Page:The Cambridge History of American Literature, v3.djvu/270

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Later Philosophy

regard pragmatism and James s philosophy as identical terms. To James, however, pragmatism was but the method of philosophic discussion, the vestibule to his radical empiricism. The controversy, however, which arose about pragmatism enabled James to elaborate from different approaches his account of the nature of truth. The meaning of ideas is to be found in their particular experimental consequences. Abstract ideas are not copies of things but their substitutes or derivatives, evolved in the process of evolution to enable us to deal more adequately with the stream of immediate experience. An idea is, therefore, true if it enables us to deal satisfactorily with the concrete experiences at which it aims. An idea is said to work satisfactorily if it leads us to expected facts, if it harmonizes with other accepted ideas, if it releases our energies or satisfies emotional craving for elegance, peace, economy, or any kind of utility.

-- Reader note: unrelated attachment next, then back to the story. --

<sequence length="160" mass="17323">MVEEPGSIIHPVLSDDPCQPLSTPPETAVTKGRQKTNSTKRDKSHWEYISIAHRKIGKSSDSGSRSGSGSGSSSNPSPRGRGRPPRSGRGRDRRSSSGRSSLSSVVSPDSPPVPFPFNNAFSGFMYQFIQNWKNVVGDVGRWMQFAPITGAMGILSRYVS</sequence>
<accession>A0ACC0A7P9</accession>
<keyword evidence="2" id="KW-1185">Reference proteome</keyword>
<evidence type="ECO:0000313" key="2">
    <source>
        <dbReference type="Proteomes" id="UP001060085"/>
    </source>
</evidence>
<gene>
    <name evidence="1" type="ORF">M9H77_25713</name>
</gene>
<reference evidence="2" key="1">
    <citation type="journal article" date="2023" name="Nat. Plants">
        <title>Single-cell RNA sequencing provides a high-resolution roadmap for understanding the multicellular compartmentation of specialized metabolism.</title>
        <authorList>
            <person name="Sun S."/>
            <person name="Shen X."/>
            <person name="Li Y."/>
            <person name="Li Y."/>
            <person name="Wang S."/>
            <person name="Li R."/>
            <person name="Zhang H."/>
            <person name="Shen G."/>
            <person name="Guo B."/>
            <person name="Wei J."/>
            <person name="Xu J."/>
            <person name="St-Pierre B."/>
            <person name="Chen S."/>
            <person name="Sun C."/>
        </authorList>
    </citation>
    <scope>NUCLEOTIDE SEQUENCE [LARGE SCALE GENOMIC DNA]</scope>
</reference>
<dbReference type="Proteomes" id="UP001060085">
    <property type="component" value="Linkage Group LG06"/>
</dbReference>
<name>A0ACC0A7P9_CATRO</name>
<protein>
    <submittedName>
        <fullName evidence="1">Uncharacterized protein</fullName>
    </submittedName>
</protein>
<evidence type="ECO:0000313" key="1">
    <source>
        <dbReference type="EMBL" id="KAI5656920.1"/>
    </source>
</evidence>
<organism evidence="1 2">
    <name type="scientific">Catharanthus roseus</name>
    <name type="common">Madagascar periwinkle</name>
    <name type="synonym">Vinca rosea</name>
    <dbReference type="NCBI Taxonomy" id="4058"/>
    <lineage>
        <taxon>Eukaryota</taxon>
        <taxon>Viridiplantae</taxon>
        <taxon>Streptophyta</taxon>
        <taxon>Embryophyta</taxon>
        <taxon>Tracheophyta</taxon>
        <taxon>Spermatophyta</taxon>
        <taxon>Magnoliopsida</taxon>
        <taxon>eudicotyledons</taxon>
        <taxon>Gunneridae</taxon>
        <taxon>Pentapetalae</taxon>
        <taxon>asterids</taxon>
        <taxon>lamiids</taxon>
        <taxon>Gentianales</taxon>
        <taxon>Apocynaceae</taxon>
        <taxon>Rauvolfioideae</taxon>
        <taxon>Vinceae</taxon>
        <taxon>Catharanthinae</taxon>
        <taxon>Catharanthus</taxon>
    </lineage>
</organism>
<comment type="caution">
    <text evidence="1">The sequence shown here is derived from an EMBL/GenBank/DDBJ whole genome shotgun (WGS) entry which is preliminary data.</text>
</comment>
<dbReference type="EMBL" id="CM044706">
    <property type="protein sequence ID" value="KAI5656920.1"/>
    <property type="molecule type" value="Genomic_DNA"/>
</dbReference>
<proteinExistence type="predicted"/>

So anxious was James to overthrow the view that the truth of an idea consists in its being an inert copy of reality, so anxious to substitute for it the more activist view that an idea is true if it works or leads to certain results, that he neglected to indicate the relative importance of these results. This led to a great deal of misunderstanding and caused considerable scandal. Those brought up in the scientific tradition and trained to view the emotionally satisfactory consequences of ideas as having nothing to do with their scientific or theoretic value were scandalized by James's doctrine of the will or right to believe anything the acceptance of which made us more comfortable. This was in part a tragic misunderstanding. Most of James's life was a fight against accepting the monistic philosophy simply because of its aesthetic nobility. He rejected it precisely because it was "too buttoned up and white checkered, too clean-shaven a thing to speak for the vast slow-breeding, unconscious cosmos with its dread abysses and its unknown tides." It is true, however, that absorption in the psychologic factor, personal or aesthetic, which actually does make some people prefer a narrowly classic universe and others a generously romantic one, made him obscure the distinction between the causes of belief and the evidence for the truth which we believe. We may all start with a biassed or emotional preface, but that is neither evidence nor guaranty of our arriving at scientific truth.